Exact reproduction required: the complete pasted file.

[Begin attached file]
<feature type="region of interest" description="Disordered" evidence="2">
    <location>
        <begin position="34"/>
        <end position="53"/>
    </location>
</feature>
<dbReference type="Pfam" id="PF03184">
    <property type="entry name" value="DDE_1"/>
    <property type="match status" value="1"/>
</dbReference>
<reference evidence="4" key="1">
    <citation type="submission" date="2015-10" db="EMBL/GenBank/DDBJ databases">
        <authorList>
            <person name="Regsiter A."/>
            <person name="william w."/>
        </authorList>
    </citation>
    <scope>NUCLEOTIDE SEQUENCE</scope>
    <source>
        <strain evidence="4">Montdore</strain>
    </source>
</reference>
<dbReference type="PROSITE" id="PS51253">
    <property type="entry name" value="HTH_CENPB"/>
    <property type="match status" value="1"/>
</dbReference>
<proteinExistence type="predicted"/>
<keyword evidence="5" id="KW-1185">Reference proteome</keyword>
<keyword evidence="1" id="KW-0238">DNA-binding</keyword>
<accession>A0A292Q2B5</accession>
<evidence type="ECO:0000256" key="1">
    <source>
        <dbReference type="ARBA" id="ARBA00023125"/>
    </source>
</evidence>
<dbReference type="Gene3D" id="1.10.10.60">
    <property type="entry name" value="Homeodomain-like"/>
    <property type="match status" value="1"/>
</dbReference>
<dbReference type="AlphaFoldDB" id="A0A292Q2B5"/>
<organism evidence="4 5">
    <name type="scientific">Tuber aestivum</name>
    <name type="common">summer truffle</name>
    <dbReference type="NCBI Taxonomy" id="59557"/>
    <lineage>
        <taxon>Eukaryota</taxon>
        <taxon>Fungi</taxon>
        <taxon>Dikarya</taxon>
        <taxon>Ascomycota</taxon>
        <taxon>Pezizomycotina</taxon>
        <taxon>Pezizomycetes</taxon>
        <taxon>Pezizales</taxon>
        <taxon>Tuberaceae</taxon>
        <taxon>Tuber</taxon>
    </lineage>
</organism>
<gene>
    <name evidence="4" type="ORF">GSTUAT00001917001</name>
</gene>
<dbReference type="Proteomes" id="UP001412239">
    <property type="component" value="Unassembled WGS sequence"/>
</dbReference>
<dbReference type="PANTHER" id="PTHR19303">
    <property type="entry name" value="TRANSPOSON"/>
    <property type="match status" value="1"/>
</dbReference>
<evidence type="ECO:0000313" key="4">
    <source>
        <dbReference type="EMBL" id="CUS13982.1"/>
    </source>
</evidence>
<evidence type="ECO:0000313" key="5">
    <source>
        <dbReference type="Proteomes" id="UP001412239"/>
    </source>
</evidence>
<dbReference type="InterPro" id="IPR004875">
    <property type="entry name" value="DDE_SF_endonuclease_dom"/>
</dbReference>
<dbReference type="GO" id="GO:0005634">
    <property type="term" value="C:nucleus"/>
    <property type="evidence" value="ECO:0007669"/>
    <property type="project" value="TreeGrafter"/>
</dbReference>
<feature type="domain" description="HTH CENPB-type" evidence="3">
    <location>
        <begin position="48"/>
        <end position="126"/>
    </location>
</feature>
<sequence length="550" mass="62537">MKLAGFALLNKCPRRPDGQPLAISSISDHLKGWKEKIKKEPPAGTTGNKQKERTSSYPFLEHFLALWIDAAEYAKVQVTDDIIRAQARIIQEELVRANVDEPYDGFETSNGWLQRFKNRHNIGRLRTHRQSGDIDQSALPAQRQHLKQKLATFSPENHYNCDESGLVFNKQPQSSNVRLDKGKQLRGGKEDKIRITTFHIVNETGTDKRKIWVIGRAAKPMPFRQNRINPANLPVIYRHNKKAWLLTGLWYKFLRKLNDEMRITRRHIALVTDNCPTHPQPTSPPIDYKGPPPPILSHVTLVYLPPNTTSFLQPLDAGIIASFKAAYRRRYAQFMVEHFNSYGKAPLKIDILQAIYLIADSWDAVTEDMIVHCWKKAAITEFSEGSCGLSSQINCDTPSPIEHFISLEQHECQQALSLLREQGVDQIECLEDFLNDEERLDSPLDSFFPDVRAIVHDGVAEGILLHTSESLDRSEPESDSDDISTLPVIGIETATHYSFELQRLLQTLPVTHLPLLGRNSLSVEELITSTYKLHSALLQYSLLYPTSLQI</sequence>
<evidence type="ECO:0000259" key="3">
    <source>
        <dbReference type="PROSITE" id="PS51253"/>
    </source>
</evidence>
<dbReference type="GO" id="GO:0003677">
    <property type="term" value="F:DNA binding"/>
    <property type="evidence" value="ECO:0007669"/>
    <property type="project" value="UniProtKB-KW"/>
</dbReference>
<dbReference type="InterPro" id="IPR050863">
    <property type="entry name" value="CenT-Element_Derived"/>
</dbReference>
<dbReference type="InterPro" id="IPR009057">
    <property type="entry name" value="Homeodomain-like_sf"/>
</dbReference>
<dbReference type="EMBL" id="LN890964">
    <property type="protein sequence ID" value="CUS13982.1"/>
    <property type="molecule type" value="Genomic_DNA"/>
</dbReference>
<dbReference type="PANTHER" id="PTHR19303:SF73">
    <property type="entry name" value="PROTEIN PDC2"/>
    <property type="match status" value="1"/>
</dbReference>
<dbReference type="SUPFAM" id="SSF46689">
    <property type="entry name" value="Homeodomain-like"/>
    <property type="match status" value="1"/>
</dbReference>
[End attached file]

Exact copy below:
<feature type="region of interest" description="Disordered" evidence="2">
    <location>
        <begin position="34"/>
        <end position="53"/>
    </location>
</feature>
<dbReference type="Pfam" id="PF03184">
    <property type="entry name" value="DDE_1"/>
    <property type="match status" value="1"/>
</dbReference>
<reference evidence="4" key="1">
    <citation type="submission" date="2015-10" db="EMBL/GenBank/DDBJ databases">
        <authorList>
            <person name="Regsiter A."/>
            <person name="william w."/>
        </authorList>
    </citation>
    <scope>NUCLEOTIDE SEQUENCE</scope>
    <source>
        <strain evidence="4">Montdore</strain>
    </source>
</reference>
<dbReference type="PROSITE" id="PS51253">
    <property type="entry name" value="HTH_CENPB"/>
    <property type="match status" value="1"/>
</dbReference>
<proteinExistence type="predicted"/>
<keyword evidence="5" id="KW-1185">Reference proteome</keyword>
<keyword evidence="1" id="KW-0238">DNA-binding</keyword>
<accession>A0A292Q2B5</accession>
<evidence type="ECO:0000256" key="1">
    <source>
        <dbReference type="ARBA" id="ARBA00023125"/>
    </source>
</evidence>
<dbReference type="Gene3D" id="1.10.10.60">
    <property type="entry name" value="Homeodomain-like"/>
    <property type="match status" value="1"/>
</dbReference>
<dbReference type="AlphaFoldDB" id="A0A292Q2B5"/>
<organism evidence="4 5">
    <name type="scientific">Tuber aestivum</name>
    <name type="common">summer truffle</name>
    <dbReference type="NCBI Taxonomy" id="59557"/>
    <lineage>
        <taxon>Eukaryota</taxon>
        <taxon>Fungi</taxon>
        <taxon>Dikarya</taxon>
        <taxon>Ascomycota</taxon>
        <taxon>Pezizomycotina</taxon>
        <taxon>Pezizomycetes</taxon>
        <taxon>Pezizales</taxon>
        <taxon>Tuberaceae</taxon>
        <taxon>Tuber</taxon>
    </lineage>
</organism>
<gene>
    <name evidence="4" type="ORF">GSTUAT00001917001</name>
</gene>
<dbReference type="Proteomes" id="UP001412239">
    <property type="component" value="Unassembled WGS sequence"/>
</dbReference>
<dbReference type="PANTHER" id="PTHR19303">
    <property type="entry name" value="TRANSPOSON"/>
    <property type="match status" value="1"/>
</dbReference>
<evidence type="ECO:0000313" key="4">
    <source>
        <dbReference type="EMBL" id="CUS13982.1"/>
    </source>
</evidence>
<evidence type="ECO:0000313" key="5">
    <source>
        <dbReference type="Proteomes" id="UP001412239"/>
    </source>
</evidence>
<dbReference type="InterPro" id="IPR004875">
    <property type="entry name" value="DDE_SF_endonuclease_dom"/>
</dbReference>
<dbReference type="GO" id="GO:0005634">
    <property type="term" value="C:nucleus"/>
    <property type="evidence" value="ECO:0007669"/>
    <property type="project" value="TreeGrafter"/>
</dbReference>
<feature type="domain" description="HTH CENPB-type" evidence="3">
    <location>
        <begin position="48"/>
        <end position="126"/>
    </location>
</feature>
<sequence length="550" mass="62537">MKLAGFALLNKCPRRPDGQPLAISSISDHLKGWKEKIKKEPPAGTTGNKQKERTSSYPFLEHFLALWIDAAEYAKVQVTDDIIRAQARIIQEELVRANVDEPYDGFETSNGWLQRFKNRHNIGRLRTHRQSGDIDQSALPAQRQHLKQKLATFSPENHYNCDESGLVFNKQPQSSNVRLDKGKQLRGGKEDKIRITTFHIVNETGTDKRKIWVIGRAAKPMPFRQNRINPANLPVIYRHNKKAWLLTGLWYKFLRKLNDEMRITRRHIALVTDNCPTHPQPTSPPIDYKGPPPPILSHVTLVYLPPNTTSFLQPLDAGIIASFKAAYRRRYAQFMVEHFNSYGKAPLKIDILQAIYLIADSWDAVTEDMIVHCWKKAAITEFSEGSCGLSSQINCDTPSPIEHFISLEQHECQQALSLLREQGVDQIECLEDFLNDEERLDSPLDSFFPDVRAIVHDGVAEGILLHTSESLDRSEPESDSDDISTLPVIGIETATHYSFELQRLLQTLPVTHLPLLGRNSLSVEELITSTYKLHSALLQYSLLYPTSLQI</sequence>
<evidence type="ECO:0000259" key="3">
    <source>
        <dbReference type="PROSITE" id="PS51253"/>
    </source>
</evidence>
<dbReference type="GO" id="GO:0003677">
    <property type="term" value="F:DNA binding"/>
    <property type="evidence" value="ECO:0007669"/>
    <property type="project" value="UniProtKB-KW"/>
</dbReference>
<dbReference type="InterPro" id="IPR050863">
    <property type="entry name" value="CenT-Element_Derived"/>
</dbReference>
<dbReference type="InterPro" id="IPR009057">
    <property type="entry name" value="Homeodomain-like_sf"/>
</dbReference>
<dbReference type="EMBL" id="LN890964">
    <property type="protein sequence ID" value="CUS13982.1"/>
    <property type="molecule type" value="Genomic_DNA"/>
</dbReference>
<dbReference type="PANTHER" id="PTHR19303:SF73">
    <property type="entry name" value="PROTEIN PDC2"/>
    <property type="match status" value="1"/>
</dbReference>
<dbReference type="SUPFAM" id="SSF46689">
    <property type="entry name" value="Homeodomain-like"/>
    <property type="match status" value="1"/>
</dbReference>